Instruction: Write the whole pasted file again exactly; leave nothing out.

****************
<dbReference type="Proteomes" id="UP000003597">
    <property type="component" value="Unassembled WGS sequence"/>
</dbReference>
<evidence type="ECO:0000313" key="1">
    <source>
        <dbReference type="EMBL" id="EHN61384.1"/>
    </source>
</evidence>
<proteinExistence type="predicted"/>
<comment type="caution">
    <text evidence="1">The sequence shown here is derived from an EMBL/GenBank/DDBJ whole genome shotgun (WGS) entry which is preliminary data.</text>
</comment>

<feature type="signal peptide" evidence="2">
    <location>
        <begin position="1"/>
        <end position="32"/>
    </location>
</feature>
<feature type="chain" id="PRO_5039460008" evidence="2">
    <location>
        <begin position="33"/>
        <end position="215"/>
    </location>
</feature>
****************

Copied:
<dbReference type="Proteomes" id="UP000003597">
    <property type="component" value="Unassembled WGS sequence"/>
</dbReference>
<evidence type="ECO:0000313" key="1">
    <source>
        <dbReference type="EMBL" id="EHN61384.1"/>
    </source>
</evidence>
<proteinExistence type="predicted"/>
<comment type="caution">
    <text evidence="1">The sequence shown here is derived from an EMBL/GenBank/DDBJ whole genome shotgun (WGS) entry which is preliminary data.</text>
</comment>

<feature type="signal peptide" evidence="2">
    <location>
        <begin position="1"/>
        <end position="32"/>
    </location>
</feature>
<feature type="chain" id="PRO_5039460008" evidence="2">
    <location>
        <begin position="33"/>
        <end position="215"/>
    </location>
</feature>